Film purists will criticize the lack of blur and strobing artifacts, but all of our crew–many of whom are film purists–are now converts. You get used to this new look very quickly and it becomes a much more lifelike and comfortable viewing experience. It’s similar to the moment when vinyl records were supplanted by digital CDs. There’s no doubt in my mind that we’re heading towards movies being shot and projected at higher frame rates.

60i, it’s important to note, has the motion characteristics of 120 FPS 60P, since half of each frame is alternately refreshing at 60 times a second.1 If 48p maintains the same “magical” qualities we associate with 24p, perhaps the cinema standard of 24 FPS is on the way out. If it is, the main reason why I think higher frame rates will become widespread now, as opposed to the failed efforts of the past, is 3D. Eyestrain and headaches are apparently reduced at 48 FPS. Here’s Jackson on the difference:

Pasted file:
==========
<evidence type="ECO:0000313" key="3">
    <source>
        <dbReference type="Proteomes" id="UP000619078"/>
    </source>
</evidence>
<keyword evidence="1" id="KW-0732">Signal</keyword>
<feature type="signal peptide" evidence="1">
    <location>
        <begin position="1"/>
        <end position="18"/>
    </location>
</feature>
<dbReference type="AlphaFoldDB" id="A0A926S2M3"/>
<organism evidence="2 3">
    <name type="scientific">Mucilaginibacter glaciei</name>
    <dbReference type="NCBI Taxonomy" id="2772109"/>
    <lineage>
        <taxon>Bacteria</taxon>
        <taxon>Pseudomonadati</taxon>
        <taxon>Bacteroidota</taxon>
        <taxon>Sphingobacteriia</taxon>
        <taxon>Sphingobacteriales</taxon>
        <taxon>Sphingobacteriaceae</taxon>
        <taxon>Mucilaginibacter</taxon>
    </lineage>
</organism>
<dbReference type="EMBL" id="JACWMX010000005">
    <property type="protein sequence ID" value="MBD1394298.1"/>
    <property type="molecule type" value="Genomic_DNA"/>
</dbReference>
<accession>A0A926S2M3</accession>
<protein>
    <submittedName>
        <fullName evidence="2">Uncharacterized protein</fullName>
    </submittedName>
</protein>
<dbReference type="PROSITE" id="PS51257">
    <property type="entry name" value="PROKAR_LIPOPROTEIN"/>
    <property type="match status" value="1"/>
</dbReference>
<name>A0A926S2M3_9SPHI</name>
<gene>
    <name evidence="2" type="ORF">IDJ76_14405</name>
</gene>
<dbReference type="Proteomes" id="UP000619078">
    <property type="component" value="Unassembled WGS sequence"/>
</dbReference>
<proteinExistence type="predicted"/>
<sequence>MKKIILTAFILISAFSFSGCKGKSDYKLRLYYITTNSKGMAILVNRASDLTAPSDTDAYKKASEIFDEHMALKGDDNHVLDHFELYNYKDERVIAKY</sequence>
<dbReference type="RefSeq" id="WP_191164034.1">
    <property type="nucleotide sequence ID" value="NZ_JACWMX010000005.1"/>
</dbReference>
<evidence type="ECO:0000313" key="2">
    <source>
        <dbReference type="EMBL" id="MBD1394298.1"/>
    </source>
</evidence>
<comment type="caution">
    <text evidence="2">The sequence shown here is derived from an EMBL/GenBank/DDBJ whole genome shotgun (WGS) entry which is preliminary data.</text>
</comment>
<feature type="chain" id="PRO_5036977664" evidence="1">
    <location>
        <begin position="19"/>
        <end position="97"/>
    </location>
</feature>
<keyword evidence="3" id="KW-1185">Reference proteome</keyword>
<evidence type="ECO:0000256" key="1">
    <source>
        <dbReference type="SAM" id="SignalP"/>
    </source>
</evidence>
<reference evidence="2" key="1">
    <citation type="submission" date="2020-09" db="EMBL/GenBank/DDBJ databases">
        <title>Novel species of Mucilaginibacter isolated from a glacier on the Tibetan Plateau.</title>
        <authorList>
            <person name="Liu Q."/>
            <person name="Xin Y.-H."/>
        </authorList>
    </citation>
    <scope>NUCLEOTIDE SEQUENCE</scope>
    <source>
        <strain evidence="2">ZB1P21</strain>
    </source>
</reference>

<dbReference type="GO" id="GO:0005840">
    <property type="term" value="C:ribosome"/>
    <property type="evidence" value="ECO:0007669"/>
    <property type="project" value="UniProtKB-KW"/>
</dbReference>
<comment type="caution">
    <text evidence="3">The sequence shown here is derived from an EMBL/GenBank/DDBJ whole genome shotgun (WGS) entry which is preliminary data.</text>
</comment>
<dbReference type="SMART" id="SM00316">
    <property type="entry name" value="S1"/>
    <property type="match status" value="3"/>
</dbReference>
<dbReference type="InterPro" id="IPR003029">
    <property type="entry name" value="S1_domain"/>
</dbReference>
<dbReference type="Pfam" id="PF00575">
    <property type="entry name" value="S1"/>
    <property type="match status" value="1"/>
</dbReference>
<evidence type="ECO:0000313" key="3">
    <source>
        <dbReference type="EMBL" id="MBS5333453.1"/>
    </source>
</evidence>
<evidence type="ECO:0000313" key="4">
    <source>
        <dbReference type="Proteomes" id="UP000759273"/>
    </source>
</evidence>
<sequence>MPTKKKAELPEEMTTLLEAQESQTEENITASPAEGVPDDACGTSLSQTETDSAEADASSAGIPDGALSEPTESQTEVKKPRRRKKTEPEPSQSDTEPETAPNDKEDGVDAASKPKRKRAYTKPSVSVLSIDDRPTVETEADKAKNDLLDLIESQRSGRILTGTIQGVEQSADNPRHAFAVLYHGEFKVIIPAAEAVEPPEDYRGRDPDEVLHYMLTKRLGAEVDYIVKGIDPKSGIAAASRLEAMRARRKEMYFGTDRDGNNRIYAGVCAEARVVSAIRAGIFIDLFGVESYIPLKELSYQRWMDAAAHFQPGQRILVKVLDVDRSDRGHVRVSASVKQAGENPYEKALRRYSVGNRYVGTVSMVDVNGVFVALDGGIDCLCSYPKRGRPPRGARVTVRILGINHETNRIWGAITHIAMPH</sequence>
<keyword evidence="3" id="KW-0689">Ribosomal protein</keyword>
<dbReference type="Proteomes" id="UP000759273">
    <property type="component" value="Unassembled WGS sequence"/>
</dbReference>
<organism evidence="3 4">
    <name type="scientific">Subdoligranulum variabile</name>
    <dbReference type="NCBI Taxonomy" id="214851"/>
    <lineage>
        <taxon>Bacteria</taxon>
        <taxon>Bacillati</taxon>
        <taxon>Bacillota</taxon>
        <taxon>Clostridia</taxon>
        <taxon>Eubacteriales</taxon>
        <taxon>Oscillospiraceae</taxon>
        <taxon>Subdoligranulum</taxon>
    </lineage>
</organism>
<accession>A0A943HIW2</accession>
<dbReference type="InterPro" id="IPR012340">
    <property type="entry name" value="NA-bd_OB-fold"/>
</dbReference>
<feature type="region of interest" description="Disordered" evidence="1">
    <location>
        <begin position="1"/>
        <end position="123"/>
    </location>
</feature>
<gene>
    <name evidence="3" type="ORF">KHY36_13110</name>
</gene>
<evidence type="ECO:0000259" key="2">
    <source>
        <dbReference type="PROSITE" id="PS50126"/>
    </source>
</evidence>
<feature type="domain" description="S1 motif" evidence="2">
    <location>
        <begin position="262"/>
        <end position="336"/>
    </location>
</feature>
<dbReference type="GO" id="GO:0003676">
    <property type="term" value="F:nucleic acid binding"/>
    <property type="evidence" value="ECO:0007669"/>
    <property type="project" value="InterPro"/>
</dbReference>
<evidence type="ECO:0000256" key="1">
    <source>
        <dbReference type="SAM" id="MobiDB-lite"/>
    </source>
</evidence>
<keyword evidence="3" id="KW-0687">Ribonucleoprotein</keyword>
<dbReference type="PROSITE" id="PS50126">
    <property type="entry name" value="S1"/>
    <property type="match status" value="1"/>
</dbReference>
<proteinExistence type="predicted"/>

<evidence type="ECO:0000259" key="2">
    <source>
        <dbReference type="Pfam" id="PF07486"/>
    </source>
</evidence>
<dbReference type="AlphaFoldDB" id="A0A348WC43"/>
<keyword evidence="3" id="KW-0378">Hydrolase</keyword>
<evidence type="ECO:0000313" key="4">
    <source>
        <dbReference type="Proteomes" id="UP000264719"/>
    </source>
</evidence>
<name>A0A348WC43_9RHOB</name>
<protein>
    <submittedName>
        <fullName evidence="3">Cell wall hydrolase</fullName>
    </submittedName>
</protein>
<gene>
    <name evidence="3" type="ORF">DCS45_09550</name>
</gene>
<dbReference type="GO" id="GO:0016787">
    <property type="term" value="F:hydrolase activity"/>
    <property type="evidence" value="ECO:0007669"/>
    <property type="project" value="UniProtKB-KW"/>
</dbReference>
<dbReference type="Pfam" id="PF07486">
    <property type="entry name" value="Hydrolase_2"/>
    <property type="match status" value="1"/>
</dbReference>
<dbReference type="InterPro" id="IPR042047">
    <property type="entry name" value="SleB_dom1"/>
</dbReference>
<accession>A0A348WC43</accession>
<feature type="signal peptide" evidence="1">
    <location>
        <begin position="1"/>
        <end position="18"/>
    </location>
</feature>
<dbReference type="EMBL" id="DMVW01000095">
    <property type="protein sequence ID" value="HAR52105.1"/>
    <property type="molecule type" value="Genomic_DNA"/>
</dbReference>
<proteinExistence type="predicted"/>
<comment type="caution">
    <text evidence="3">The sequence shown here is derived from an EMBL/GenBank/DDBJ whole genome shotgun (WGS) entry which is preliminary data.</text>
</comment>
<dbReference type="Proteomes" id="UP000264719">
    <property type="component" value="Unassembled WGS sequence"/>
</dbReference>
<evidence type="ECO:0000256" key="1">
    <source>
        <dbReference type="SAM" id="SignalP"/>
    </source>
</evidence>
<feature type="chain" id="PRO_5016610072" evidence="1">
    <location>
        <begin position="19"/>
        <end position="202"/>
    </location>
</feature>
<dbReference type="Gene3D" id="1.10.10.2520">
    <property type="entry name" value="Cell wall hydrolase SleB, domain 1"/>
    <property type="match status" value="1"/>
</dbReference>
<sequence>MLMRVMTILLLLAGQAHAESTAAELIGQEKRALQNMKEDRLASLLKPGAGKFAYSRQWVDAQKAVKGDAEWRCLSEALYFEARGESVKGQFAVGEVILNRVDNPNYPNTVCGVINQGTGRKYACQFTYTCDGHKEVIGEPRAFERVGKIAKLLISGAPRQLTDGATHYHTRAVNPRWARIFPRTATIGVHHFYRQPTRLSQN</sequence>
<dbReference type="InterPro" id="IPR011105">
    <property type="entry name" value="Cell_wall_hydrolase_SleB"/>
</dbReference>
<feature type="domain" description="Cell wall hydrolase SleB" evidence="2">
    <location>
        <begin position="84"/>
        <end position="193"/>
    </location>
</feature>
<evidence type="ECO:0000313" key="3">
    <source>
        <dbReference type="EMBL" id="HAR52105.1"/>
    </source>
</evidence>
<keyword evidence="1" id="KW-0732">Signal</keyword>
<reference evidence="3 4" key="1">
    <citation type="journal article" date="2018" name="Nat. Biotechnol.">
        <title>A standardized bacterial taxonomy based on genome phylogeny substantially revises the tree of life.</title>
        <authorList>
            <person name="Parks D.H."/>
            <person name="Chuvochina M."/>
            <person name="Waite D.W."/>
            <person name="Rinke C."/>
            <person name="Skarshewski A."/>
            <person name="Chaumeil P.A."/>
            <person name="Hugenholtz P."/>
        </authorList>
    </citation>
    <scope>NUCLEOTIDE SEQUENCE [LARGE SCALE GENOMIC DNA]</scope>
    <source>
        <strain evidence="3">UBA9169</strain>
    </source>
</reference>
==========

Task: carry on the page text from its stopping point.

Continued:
Shooting and projecting at 48 fps does a lot to get rid of these issues. It looks much more lifelike, and it is much easier to watch, especially in 3-D. We’ve been watching HOBBIT tests and dailies at 48 fps now for several months, and we often sit through two hours worth of footage without getting any eye strain from the 3-D. It looks great, and we’ve actually become used to it now, to the point that other film experiences look a little primitive. I saw a new movie in the cinema on Sunday and I kept getting distracted by the juddery panning and blurring. We’re getting spoilt!

The other reason 48 FPS could succeed where Showscan failed is the fact that existing digital projectors can easily project higher frame rate images (many of them go up to 120-144Hz). Most projectors in digital cinemas all over the world should be able to accomodate 48 or 60 FPS with a software upgrade. So while Showscan was incredibly expensive — it was a 65mm negative that required new projectors and must’ve gobbled up celluloid at an alarming rate — in a digital world with rapidly diminishing storage costs, the extra 1s and 0s cost next to nothing.